Some companies will pay dividends without adopting a formal dividend policy. Some businesses come into large amounts of cash that they want to return to shareholders without having to promise it will continue making payouts in the future. This can happen if a company sells a valuable asset and books a tidy profit. Similarly, if a business makes a large amount of profit one year but it doesn’t expect that to repeat going forward then it may pay a dividend without adopting a policy.
There are two primary ways of making a one-off distribution to shareholders. The first is what is known as a ‘special dividend’. These are one-off payments made to shareholders and often made in addition to ‘ordinary dividends’. This ensures that the one-off special payout doesn’t distort the ordinary dividend policy or raise expectations for the following year. If a special payout was combined with the ordinary one then there is a risk that shareholders will expect an even larger payout the following year, even if the driver of the special payout (such as an asset sale) doesn’t repeat.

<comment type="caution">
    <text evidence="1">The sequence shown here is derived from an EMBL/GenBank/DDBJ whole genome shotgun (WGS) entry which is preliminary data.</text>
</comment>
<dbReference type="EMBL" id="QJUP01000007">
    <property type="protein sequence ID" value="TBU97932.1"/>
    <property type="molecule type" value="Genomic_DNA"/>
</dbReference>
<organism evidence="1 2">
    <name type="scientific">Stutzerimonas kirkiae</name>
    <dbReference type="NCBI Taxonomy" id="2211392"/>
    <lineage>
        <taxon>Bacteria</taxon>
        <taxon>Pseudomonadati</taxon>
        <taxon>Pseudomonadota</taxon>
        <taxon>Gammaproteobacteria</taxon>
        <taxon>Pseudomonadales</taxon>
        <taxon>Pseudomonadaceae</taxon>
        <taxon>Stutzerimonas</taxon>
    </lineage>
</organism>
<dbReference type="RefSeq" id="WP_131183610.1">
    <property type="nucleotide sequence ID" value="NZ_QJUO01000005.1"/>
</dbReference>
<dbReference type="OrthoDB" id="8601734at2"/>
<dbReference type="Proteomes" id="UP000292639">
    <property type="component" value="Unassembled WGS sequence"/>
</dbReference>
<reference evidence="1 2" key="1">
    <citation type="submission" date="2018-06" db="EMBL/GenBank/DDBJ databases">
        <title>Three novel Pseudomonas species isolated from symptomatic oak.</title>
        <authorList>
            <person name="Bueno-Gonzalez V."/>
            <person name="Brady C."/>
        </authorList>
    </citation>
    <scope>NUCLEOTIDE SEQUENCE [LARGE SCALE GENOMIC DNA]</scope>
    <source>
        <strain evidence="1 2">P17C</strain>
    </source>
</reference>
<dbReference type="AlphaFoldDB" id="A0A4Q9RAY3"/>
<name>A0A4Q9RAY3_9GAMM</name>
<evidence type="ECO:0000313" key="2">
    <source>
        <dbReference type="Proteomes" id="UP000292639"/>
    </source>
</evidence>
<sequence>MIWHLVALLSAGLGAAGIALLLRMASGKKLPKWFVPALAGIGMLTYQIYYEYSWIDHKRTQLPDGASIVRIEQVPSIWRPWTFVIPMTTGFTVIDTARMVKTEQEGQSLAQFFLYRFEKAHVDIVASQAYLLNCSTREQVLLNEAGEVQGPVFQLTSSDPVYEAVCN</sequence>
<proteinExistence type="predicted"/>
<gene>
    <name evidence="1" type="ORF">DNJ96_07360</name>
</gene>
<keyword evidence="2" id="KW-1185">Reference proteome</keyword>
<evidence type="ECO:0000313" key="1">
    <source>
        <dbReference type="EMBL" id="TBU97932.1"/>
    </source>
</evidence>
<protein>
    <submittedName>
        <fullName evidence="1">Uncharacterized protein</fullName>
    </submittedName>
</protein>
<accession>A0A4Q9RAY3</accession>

Special dividends are a way of making a one-off return to shareholders, which gives businesses great flexibility. Companies do not usually have a policy for special dividends but some regularly pay them on top of ordinary dividends.